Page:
Members of People’s Peace Movement on Thursday said Russian diplomats at the embassy in Kabul have pledged to not support any armed group waging war against the Afghan government.
The movement’s leader Iqbal Khyber said the Russian embassy in Kabul clarified the nature of their contact with the armed groups, particularly with the Taliban, in an official document.
Meanwhile in a statement issued by the embassy, it stated in line with the activists demands for peace, Russia is ready to cooperate with the Afghan government in this respect.
“The Russian Federation will continue its peaceful and transparent policy towards Afghanistan and expresses its readiness towards cooperating with the Afghan government and its international partners to promote constructive talks and undertake effective measures towards preventing further bloodshed in the country,” said the embassy in a letter to the peace activists.
The letter also states that Russia rejects all claims of conducting a proxy war in Afghanistan and that Russia strongly opposes the use of Afghanistan’s soil by any other country to wage war.
“The Russian Federation strongly supports the efforts of the people and the government of the Islamic Republic of Afghanistan towards restoring peace and stability in the country. We believe that members of the peace convoy by continuing their protests can play an effective role towards maintaining peace in Afghanistan and towards conducting negotiations with the Taliban.
“Our country is in favor of a strong, sovereign, drug and terrorism clean Afghanistan. We also want the people of Afghanistan to be happy and be confident about their future in the light of economic prosperity and political stability in their country,” read the letter.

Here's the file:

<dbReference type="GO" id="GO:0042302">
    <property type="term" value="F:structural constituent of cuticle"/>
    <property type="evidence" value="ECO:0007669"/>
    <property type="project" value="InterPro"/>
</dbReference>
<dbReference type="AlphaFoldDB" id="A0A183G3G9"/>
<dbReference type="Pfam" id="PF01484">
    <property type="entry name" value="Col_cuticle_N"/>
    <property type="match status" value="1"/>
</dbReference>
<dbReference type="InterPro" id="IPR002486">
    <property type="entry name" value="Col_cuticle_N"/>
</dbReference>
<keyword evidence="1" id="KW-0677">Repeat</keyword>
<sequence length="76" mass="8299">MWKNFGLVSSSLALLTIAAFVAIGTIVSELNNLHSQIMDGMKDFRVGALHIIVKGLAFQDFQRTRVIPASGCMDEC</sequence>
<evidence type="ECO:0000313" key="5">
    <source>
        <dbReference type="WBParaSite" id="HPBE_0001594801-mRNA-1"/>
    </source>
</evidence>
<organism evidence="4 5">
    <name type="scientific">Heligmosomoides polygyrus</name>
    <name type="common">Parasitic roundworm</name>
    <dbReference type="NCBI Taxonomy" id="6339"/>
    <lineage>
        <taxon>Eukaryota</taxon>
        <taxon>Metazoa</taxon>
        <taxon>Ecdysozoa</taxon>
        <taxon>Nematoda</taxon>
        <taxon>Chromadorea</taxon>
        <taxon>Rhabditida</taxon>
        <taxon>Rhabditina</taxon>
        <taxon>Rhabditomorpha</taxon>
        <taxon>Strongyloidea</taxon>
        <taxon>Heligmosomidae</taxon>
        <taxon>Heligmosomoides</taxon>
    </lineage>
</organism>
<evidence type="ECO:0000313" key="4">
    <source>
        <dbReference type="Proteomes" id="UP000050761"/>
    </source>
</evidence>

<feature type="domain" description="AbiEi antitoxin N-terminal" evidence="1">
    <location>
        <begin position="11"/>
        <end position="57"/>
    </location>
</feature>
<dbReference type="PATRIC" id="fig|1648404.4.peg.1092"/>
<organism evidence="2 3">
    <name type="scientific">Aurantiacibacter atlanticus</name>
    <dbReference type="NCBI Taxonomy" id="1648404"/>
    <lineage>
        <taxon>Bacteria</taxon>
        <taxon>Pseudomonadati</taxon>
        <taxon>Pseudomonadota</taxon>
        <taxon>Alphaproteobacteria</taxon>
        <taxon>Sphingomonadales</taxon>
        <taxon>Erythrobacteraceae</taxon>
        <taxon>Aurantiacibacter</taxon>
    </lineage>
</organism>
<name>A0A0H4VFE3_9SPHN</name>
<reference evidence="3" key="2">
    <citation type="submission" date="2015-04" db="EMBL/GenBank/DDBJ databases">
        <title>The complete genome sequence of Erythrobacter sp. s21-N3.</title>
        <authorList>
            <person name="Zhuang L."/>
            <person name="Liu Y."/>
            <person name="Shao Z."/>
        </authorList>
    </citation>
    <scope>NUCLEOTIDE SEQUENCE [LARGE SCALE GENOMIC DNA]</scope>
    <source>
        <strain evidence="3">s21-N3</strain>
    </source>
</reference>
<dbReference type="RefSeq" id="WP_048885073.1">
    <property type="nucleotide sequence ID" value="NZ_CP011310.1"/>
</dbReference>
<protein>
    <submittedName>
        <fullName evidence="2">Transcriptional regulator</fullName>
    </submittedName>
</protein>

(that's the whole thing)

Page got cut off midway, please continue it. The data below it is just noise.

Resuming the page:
After spending six days in front of the Russian embassy, protestors on Thursday moved on and are setting up camp in front of the Pakistani embassy.
“We received a written document from them (Russian embassy) in which they pledged to not support any party to the conflict,” said the movement’s leader Iqbal Khyber
In the letter to the peace activists, the Russian embassy stated that their contacts with the Taliban was limited only to the security of Russian citizens in Afghanistan and to encourage the militant group to endorse purposeful peace talks with the Afghan government.
Peace activists also called on the Russian people and government to use their influence and press Afghanistan’s neighboring nations to contribute towards restoring peace and stability in Afghanistan.
Peace activists said on Thursday they will establish their sit-in camp in front of the Pakistani embassy for an indefinite period.
The Movement Started In Helmand
The peace activists, known initially as the Helmand Peace Convoy, launched their protest in Lashkargah City after a suicide bombing outside a stadium in March. About a month later, a group of eight protestors left Helmand on foot for Kabul.
The activists walked through towns and villages, crossed provinces and met with local residents along the way. For 38 days they walked and as they progressed, so their numbers grew.
About 700kms later, the group of eight had grown to an estimated 100. They arrived in Kabul on June 18 and handed over demands for a ceasefire and peace to both the Afghan government and the Taliban.
The group gave the Taliban three days in which to answer and said if they failed to do so, they would embark on sit in protests outside diplomatic offices and missions in the capital.
The Taliban’s deadline passed without any response. The activists then held a three-day sit-in protest outside UNAMA’s office in Kabul. They sent a letter to the UN Secretary General António Guterres in which they asked him not to remain indifferent towards ending the ongoing war in Afghanistan.
From there, they moved on to the US embassy – where they stayed for nine days. The activists sent a letter to the American people, asking them to put pressure on the US government to end the war in Afghanistan.
From there they moved to the Russian embassy, where they spent five day.
On Thursday the headed off for the next phase, outside the Pakistani embassy.
The activists, whose ages range from 17 to 65, come from all walks of life and include students, athletes and farmers among others.